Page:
It was pretty much the same, it just hadn’t gotten the notoriety yet. It’s not Southern California, but still. We had Webb, McElrath, Cody Robbins was pretty fast as an amateur. I don’t know, it’s definitely different from SoCal. It’s a little more “rednecky” out there, [laughs] but it was cool. My dad was also Stewart’s agent back in the day, so we got to go ride at Stewart’s house, which is a pretty notable east coast location. I got to ride Stewart’s house on a 50.

That must’ve been a little intimidating!

It was cool. He had a 110 supercross track, which was kind of perfect for a 50. I remember I tried to ride the outdoor track they have there on a Cobra. That track was so gnarly, I could barely even get around it.

Being that involved with racing at such a young age, what was it like to get picked for the KTM Challenge at Chase Field in ’06?

Oh, that little gem? Where’d you find that out?

‘Cause we raced it together!

You were at Phoenix!?

Yeah, dude! We battled! You don’t remember!? [laughs]

Oh! No… dude, I don’t remember that day because after the whole double/triple thing… [Ed. note: Patrick began doubling one of the SX triples on his 50 in practice, prompting another rider to attempt it and crashing immediately. All kids were banned from double jumping for the rest of the night.]

I didn’t even give a shit about that main event, dude. I wanted to leave. My parents made me finish it. I think I still have photos of me crying by the KTM rig.


Patrick (7) and I (4, being photobombed by Villopoto) at the KTM Challenge. Photo by the late Steve Bruhn, 2006.

I wanted to bring that up because I found the rider entry list from that day in my basement. I was tripping when I saw your name on the list!

You know what’s funny? I live with Vicki Golden and Kenny Bell, so we’ll always have people coming in and out. You know, supercross kids staying in a room for a week or two. Casey Brennan stayed there, he’s a privateer 450 rider, and we were driving to A1 from our house in Murrieta. Somehow the KTM Challenge came up, and he says, “I remember watching the KTM Challenge when I was a kid in Phoenix. I saw some kid hit the double and I thought that was so sick. I wanted to get a bike after that.”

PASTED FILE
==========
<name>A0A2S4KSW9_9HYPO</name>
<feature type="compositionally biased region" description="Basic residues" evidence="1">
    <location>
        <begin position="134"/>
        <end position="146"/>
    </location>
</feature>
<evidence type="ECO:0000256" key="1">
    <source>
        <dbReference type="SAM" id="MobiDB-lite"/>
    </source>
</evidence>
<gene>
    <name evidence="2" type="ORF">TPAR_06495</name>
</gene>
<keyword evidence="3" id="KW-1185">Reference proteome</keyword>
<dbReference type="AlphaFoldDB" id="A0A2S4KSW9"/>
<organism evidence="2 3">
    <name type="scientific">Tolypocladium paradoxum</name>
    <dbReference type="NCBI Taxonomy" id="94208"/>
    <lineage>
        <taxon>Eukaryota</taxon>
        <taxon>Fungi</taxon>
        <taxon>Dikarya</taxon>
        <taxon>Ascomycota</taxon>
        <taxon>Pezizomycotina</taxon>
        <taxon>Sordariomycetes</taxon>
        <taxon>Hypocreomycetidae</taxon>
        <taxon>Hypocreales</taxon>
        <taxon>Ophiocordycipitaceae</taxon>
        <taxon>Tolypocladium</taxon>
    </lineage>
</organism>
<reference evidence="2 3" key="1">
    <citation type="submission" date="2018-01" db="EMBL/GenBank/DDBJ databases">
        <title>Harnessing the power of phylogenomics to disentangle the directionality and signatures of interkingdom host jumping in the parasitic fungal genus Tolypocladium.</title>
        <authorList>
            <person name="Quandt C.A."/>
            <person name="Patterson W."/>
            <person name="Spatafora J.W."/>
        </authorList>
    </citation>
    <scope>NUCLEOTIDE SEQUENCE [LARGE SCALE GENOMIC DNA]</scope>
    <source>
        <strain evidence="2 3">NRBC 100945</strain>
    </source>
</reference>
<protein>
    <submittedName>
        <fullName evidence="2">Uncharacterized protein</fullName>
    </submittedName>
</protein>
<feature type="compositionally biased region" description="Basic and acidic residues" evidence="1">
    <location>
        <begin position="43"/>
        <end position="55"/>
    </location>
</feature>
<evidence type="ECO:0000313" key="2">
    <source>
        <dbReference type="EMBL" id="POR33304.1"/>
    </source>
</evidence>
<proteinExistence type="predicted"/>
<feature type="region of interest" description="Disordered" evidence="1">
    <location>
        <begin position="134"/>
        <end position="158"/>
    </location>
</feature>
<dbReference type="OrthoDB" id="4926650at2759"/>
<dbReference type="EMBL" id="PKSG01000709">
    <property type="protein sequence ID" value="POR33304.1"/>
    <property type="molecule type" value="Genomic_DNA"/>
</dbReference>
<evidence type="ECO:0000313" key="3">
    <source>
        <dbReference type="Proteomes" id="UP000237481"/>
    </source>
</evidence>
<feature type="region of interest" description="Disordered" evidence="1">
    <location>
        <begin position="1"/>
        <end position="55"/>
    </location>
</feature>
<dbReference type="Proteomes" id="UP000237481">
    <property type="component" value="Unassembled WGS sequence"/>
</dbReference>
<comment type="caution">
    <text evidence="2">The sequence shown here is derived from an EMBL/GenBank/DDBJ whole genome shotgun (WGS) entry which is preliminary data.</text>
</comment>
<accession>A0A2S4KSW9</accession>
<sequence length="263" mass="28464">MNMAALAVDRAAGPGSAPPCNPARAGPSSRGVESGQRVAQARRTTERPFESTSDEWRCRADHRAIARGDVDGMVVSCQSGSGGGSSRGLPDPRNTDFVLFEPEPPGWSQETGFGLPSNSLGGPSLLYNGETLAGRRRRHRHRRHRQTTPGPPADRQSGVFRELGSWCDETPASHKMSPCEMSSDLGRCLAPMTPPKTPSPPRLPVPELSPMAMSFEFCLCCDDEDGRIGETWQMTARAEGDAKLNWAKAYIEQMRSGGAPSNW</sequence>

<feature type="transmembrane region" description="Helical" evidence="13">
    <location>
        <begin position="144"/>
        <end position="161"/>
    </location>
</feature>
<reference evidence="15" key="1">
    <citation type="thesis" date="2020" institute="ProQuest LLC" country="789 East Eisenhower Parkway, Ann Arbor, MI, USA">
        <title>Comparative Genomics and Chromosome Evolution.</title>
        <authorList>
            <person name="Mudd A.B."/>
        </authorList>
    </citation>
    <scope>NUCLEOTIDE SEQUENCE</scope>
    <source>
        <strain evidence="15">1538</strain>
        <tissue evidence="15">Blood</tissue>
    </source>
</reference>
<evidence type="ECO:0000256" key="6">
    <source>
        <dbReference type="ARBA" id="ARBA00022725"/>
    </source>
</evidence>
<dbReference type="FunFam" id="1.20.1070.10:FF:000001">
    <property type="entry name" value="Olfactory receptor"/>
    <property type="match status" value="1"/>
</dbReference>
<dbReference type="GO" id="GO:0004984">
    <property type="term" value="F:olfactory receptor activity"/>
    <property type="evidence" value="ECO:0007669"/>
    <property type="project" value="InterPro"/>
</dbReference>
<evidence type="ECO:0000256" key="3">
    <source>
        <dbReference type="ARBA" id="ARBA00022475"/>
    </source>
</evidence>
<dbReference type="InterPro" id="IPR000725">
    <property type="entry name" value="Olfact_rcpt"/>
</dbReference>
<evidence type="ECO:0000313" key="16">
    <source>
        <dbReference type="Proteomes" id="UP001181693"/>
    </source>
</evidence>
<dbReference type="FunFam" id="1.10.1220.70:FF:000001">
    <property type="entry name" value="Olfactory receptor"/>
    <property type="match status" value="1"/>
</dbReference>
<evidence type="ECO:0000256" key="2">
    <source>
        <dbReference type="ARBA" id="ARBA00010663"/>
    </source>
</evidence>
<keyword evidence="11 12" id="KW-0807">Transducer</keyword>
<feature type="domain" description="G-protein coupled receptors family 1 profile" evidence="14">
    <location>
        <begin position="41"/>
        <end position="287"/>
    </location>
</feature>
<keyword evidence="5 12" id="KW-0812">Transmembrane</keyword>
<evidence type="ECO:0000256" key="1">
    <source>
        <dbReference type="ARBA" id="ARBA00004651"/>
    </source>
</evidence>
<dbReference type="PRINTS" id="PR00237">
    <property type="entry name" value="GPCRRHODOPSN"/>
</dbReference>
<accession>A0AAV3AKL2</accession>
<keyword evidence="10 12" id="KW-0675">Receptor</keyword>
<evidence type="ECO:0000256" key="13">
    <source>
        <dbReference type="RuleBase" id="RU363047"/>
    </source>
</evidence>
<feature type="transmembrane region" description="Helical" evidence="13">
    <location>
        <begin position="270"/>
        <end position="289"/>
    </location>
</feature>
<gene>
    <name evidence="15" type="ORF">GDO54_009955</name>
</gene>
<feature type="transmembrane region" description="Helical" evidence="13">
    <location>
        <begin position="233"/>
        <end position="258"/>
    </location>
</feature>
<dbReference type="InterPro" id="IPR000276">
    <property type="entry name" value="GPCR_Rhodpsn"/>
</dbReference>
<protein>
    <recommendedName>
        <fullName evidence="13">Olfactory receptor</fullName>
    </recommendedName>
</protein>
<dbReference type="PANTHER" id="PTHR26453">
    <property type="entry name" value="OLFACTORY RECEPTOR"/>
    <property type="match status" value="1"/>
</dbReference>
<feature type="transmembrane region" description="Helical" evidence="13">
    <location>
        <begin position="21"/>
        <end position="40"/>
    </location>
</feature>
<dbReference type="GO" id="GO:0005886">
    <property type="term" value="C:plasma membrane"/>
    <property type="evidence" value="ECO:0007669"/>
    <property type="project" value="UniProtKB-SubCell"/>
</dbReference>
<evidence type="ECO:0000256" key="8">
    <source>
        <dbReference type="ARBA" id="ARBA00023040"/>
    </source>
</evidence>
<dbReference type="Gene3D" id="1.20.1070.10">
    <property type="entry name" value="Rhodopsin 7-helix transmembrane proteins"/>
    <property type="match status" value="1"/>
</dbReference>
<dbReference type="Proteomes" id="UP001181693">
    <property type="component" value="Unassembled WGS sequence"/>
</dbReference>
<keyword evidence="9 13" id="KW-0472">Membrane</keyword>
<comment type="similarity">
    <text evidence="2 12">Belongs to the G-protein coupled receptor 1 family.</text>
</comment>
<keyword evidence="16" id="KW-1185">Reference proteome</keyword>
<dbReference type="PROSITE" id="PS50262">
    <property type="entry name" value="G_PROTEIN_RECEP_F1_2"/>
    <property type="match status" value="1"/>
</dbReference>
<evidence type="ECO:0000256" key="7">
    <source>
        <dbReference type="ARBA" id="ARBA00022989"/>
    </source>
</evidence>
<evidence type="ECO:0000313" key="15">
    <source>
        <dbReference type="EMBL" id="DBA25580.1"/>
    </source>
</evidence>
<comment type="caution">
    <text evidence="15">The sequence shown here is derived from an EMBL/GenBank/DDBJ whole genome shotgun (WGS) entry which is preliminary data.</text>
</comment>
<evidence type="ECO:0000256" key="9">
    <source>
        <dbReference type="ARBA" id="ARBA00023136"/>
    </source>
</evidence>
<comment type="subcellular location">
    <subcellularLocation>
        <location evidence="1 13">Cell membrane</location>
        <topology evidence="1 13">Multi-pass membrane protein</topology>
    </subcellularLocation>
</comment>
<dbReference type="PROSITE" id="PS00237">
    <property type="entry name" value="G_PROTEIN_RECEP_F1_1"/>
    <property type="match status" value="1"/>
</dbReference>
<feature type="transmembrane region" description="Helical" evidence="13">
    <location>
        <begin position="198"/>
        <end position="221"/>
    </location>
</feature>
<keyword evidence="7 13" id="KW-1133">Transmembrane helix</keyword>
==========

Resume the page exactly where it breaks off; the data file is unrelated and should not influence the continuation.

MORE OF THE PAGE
I shot back, “Yo, that was me!” [laughs] That’s funny that it surfaces again all these years later.

You mentioned earlier that your dad was Stewart’s agent back in the day. Did he manage more riders?

He was a stock broker before coming into motocross, but the first thing he did in motocross was the Chevy Trucks deal. So his first deal was getting Chevy Trucks to team up with Kawasaki. I guess from there he got to know Stewart. He was Stewart’s agent from ’03 to maybe ’06 or ’07. He was [Brett] Metcalfe’s agent as well at that time, and still is. Now he’s Cooper Webb’s agent. He also did the JGR deal as well, he started that in 2008 with Coy [Gibbs] and [Jeremy] Albrecht.

He’s really invested in the sport, it seems.

Yeah, in 2008 him and Coy got together and started the motocross team. He still works over there, but he’s starting to move more towards the NASCAR side of Joe Gibbs now.

Getting back to you a little bit, in addition to motocross you were a pretty avid BMX rider. Like a lot of people I’ve interviewed so far, you seemed to catch the action sports bug at a young age. Was being on the east coast a catalyst for getting involved in that scene? I know Greenville, North Carolina was once the spot where Dave Mirra and Ryan Nyquist were living and riding together.

I was like five hours from Greenville. After I got out of motocross my parents wanted me to race BMX, something a little safer. I did a couple BMX races but I got over that pretty quickly. You know, when you’re riding dirt bikes you’re riding BMX with your friends too, so we ended up turning the motocross track into BMX jumps. But I wouldn’t say being in North Carolina was really good for it. I was out in the middle of nowhere, so I had trails to ride, but the nearest skatepark was like an hour away. I made do with the backyard, but we eventually made a full resi and everything. I took BMX pretty serious, but it was the same thing with motocross, right when I got to the point where you could start to do something with it I was over it. I did Athen’s Jam, won the expert division in that, so I was pretty good. But same thing with motocross, just good enough to not do anything with it. [laughs]

You’re hucking backflips and shit! I rode BMX a lot as well when I was a kid, like you said, being around motocross that’s something kids tend to do. We only ever dreamed of even trying to do stuff like that, though.